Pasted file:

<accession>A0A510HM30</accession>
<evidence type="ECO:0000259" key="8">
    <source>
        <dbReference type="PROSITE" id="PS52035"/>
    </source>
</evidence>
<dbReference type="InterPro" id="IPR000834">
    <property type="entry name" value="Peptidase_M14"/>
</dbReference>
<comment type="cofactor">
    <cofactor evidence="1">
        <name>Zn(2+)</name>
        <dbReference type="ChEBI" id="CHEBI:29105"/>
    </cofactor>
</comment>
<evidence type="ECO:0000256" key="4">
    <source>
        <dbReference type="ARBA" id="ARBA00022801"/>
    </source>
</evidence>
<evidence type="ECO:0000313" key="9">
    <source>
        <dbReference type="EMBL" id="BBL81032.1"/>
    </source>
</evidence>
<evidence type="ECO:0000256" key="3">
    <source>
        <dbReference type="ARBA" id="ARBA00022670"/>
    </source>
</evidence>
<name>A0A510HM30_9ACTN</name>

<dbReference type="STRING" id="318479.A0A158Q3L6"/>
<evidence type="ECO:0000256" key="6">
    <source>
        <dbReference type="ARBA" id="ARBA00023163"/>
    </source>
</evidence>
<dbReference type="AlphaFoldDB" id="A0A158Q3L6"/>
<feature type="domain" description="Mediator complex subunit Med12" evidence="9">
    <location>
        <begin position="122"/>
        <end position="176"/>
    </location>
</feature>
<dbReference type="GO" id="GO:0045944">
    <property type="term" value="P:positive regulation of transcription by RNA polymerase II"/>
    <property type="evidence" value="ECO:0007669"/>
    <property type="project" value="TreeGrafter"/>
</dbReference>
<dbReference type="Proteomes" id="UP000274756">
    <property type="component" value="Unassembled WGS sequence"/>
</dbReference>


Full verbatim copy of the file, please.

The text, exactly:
<accession>A0A510HM30</accession>
<evidence type="ECO:0000259" key="8">
    <source>
        <dbReference type="PROSITE" id="PS52035"/>
    </source>
</evidence>
<dbReference type="InterPro" id="IPR000834">
    <property type="entry name" value="Peptidase_M14"/>
</dbReference>
<comment type="cofactor">
    <cofactor evidence="1">
        <name>Zn(2+)</name>
        <dbReference type="ChEBI" id="CHEBI:29105"/>
    </cofactor>
</comment>
<evidence type="ECO:0000256" key="4">
    <source>
        <dbReference type="ARBA" id="ARBA00022801"/>
    </source>
</evidence>
<evidence type="ECO:0000313" key="9">
    <source>
        <dbReference type="EMBL" id="BBL81032.1"/>
    </source>
</evidence>
<evidence type="ECO:0000256" key="3">
    <source>
        <dbReference type="ARBA" id="ARBA00022670"/>
    </source>
</evidence>
<name>A0A510HM30_9ACTN</name>

<dbReference type="STRING" id="318479.A0A158Q3L6"/>
<evidence type="ECO:0000256" key="6">
    <source>
        <dbReference type="ARBA" id="ARBA00023163"/>
    </source>
</evidence>
<dbReference type="AlphaFoldDB" id="A0A158Q3L6"/>
<feature type="domain" description="Mediator complex subunit Med12" evidence="9">
    <location>
        <begin position="122"/>
        <end position="176"/>
    </location>
</feature>
<dbReference type="GO" id="GO:0045944">
    <property type="term" value="P:positive regulation of transcription by RNA polymerase II"/>
    <property type="evidence" value="ECO:0007669"/>
    <property type="project" value="TreeGrafter"/>
</dbReference>
<dbReference type="Proteomes" id="UP000274756">
    <property type="component" value="Unassembled WGS sequence"/>
</dbReference>